A Walk Among the Tombstones 3

Liam Neeson was not the face I envisioned when I cracked open my first Matthew Scudder detective novel back in high school. I even had a moments pause when viewing the trailer for A Walk Among the Tombstones as the marketing was clearly trying to capitalize on the success of Taken. So it is understandable that I was a little apprehensive walking into the film. Fears that the gritty atmosphere of Lawrence Block’s mystery series had been replaced by non-stop cartoonish action danced wildly in my head.

Fortunately these concerns dissipated the moment the streetwise orphan TJ (Brian ‘Astro’ Bradley) appeared on screen. It was clear by that point that director Scott Frank truly understood not only the tone of Block’s fictional world, but also the characters that exist within it.

Adapted from the tenth novel in the series, A Walk Among the Tombstones centres around unlicensed private investigator Matthew Scudder (Neeson). Eight years sober, but still haunted by the drunken event that led to him leaving the police force, Scudder makes a comfortable living doing investigative work and odd jobs off the books. One night Scudder is approached by Peter, a recovering junkie who he met at his weekly AA meetings, about a possible job opportunity with his brother Kenny Kristo (Dan Stevens).

A drug kingpin in New York, Kristo wants to hire Scudder to find the mysterious men (David Harbour & Adam David Thompson) who kidnapped and murdered his wife. Though reluctant to take the case at first, Scudder discovers that Kristo is not the first victim to encounter this particular brand of extortion. Furthermore, the kidnappers seem to be targeting only women who have ties to organized crime in the city. With the duos next target in their sights, Scudder must race to piece the clues together before another mutilated body surfaces.

A Walk Among the Tombstones harkens back to the old school thrillers where private eyes had to pound the pavement to gather information. Despite taking place in 1999 – the paranoia surrounding Y2K is a prevalent undercurrent in the film – Scudder is a man more akin to sleuths like Philip Marlowe and Sam Spade. He is a relic of an era that rebukes technology preferring a simple note pad and pen.

A Walk Among the Tombstones

This trait makes his surrogate father-son bond with TJ work so well in the film. TJ is tech savvy, but also embodies the impatient nature of his generation. He wants to be a detective like Scudder, but does not realize that it takes a certain amount of experienced leg work not taught in books. Neeson does a wonderful job of displaying the burden of several years of experience in his subtle facial gestures. There is a moment in the film where it is clear in Scudder’s weary eyes that there are only two possible outcomes for a particular situation…and neither will end pleasantly.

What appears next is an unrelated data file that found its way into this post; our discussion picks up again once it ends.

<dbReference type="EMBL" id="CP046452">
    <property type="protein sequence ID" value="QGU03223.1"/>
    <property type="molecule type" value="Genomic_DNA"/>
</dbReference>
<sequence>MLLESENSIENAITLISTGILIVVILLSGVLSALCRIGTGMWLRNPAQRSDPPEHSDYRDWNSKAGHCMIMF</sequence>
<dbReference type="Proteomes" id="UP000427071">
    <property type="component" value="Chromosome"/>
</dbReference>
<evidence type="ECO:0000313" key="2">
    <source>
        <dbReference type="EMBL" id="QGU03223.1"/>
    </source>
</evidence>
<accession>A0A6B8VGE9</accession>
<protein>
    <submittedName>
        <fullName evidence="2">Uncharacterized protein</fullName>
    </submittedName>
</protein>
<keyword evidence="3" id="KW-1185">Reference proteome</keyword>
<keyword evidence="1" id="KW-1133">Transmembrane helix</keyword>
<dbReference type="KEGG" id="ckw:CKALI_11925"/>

Scott Frank accentuates Neeson’s performance by presenting a dreary version of New York. It is a place so bleak that even the 12-Step program for alcoholics transforms into a grim call to violence. He paints a city where terror is not just found in abandoned buildings, but also in the posh neighbourhoods that the killers prowl like lions closing in on their prey. One of the most chilling images in the film comes when a young girl, in a Red Riding Hood cloak, unsuspectingly crosses the path of the twp predators. Frank slows the sequence down, as a cheerful tune plays in the soundtrack, to emphasize just how close to home such evil can be. As one of the killers’ points out, when passing a Y2K sign, “people are afraid of all the wrong things”.

By playing up this notion of misguided fear, A Walk Among the Tombstones exceeds expectations. Frank’s film is the gritty old school detective mystery that has been sorely missed on the big screen in recent year. Though Liam Neeson may not have been my initial choice going in, I can no longer think of anyone better suited for the role. Neeson is truly the cinematic version of Matthew Scudder that fans of the novels have been waiting for. Hopefully this will not be the last time he puts on the Scudder trench coat and roams the streets looking for clues.


  1. I hadn’t heard about this film until they mentioned the character of Matthew Scudder which had been played previously in 1986’s 8 Million Ways to Die by Jeff Bridges which was the last film directed by Hal Ashby. It’s an OK film but one that could’ve been so much more if Ashby had control in the post-production. Bridges was good in exuding Scudder’s guilt.

    1. I have read 8 Million Ways to Die, but avoided the adaptation due to its poor reviews. However, I am curious now to see Jeff Bridges’ interpretation of the character, especially in comparison to Neeson’s work in this film.

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